• One of the most common arguments in favor of buying over renting is that all of these costs are an investment into your home equity rather than payments to a rental agency. For some, the other benefits of renting outweigh this disadvantage but for others, building equity by owning a home is a personal goal to take great pride in! Additional well-known benefits of home ownership include the ability to fully customize the space to your liking and to enjoy any price appreciation in the home if or when you sell it.
Tax Deductions
  • Finally, one of the big points we hear from Clients in this conversation is related to the tax deduction for mortgage interest. Based on your tax situation, the deduction could certainly be a great advantage. But, we don’t believe it should be the biggest or sole factor in the decision. As we like to say – we don’t want the tax tail to wag the investment dog (or decision dog).

In summary, there are many things to discuss and consider when you’re wondering whether to rent or buy. And all of these discussions depend on you, your situation, and your desires, goals and Live Big® dreams. Financial planning is all about tradeoffs, and we love discussing them with you! So, if you would like to ‘walk it around the block’ on this topic or any other, we would be happy to schedule time to talk.

Weighing Bucks and Benefits

Yeske Buie Millennialon January 26th, 2017No Comments

Written By: Russell Kroeger, CFP®

Considering a job offer, or comparing a number of offers, can be a daunting task. The trick is not to evaluate them in a vacuum or even solely one against another, but as it relates to everything going on in your life. Let’s assume there is something intrinsically compelling about the opportunity in front of you, so we’ll step past that to address common areas of exploration.

Salary

The obvious reason it is important to consider your starting salary is because you don’t want to miss out on valuable income in your first year. However, it is important to consider that raises, and often bonuses, are generally based on your current salary (i.e. 3% raise to help with the cost of inflation) and can also significantly impact how well your 401(k) works for you. 401(k) deferrals and the employer match are also dependent upon your current salary. This means your ability to take advantage of the opportunity for additional compounding within your tax-deferred account can have a significant impact on the long-term.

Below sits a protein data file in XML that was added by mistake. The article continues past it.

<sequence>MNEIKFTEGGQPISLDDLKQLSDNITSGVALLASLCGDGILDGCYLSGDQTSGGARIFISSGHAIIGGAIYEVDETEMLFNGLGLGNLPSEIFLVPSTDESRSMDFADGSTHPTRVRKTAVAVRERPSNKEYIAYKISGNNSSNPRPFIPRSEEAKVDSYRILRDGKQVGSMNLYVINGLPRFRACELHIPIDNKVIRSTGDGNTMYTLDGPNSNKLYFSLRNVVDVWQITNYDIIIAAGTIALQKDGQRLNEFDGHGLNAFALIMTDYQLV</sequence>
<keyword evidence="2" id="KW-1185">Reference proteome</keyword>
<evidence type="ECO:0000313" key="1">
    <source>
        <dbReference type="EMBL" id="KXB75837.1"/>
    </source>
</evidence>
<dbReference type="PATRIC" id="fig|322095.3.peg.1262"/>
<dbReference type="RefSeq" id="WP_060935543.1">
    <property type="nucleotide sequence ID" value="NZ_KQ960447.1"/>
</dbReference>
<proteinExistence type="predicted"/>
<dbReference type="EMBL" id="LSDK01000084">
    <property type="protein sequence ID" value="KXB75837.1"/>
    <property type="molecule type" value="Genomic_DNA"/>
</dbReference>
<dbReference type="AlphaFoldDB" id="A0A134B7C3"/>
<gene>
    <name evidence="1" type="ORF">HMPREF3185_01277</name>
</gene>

To use round numbers, consider the following example as an illustration of the impact salary can have on an individual’s overall financial situation:

Employee 1 has a starting salary of $90,000 and Employee 2 has a starting salary of $100,000. They both get annual raises of 3%.

In 10 years, Employee 1 is earning $117,430 – an income which Employee 2 exceeds by the end of year 7. What starts as a $10,000 difference in salary grows into more than $13,000 by year 10! Consider that impact over the span of a 30 year career, or when looking to switch companies, and the decision whether or how much to negotiate can have long-term ramifications on your cash flow.

Now, using the same employee situation detailed above, consider the impact to their 401(k) balances over 10 years if they both defer 10% of salary and get a 3% employer match. Also assume the account balances grow at 6% annually.

Because the 401(k) account balance also reflects employer contributions in addition to an annual growth rate of 6%, the impact is much more significant than the difference in salary. Beyond the impact of the difference in cash flow afforded by the higher salary, Employee 2’s 401(k) balance is nearly $19,500 more ($193,670 v. $174,300) than that of Employee 1’s balance at the end of 10 years.

Fringe Benefits and Other Perks

Before jumping into a salary negotiation or picking a job with the highest salary with “money blinders” on, it is important to understand all of the other perks of your offer. Being mindful of those other benefits can serve as a negotiation tool; everything you receive, from the employer’s perspective, is included in your “total compensation” even though it may not make it directly into your wallet.

Medical Insurance

  • What does your current job offer in terms of Health, Dental, Vision, Life, or Short- and Long-term disability Insurance coverages?
  • Do the plans offered compare favorably to your current coverage in terms of price and choice of providers?
  • If the coverages recommended for your financial plan are not offered by your employer, it may require securing a personal policy or making changes to your financial situation to ensure the resiliency of your financial hygiene (i.e. increasing your emergency fund to cover gap in an insurance policy with a higher deductible).

Higher Education Assistance or Additional Skills Training

  • If you have plans of enhancing your talents through formal education or a training program, is there any flexibility with your potential employer offering financial support?
  • Have you considered the potential tax impact of employer-provided financial support for additional formal education or training?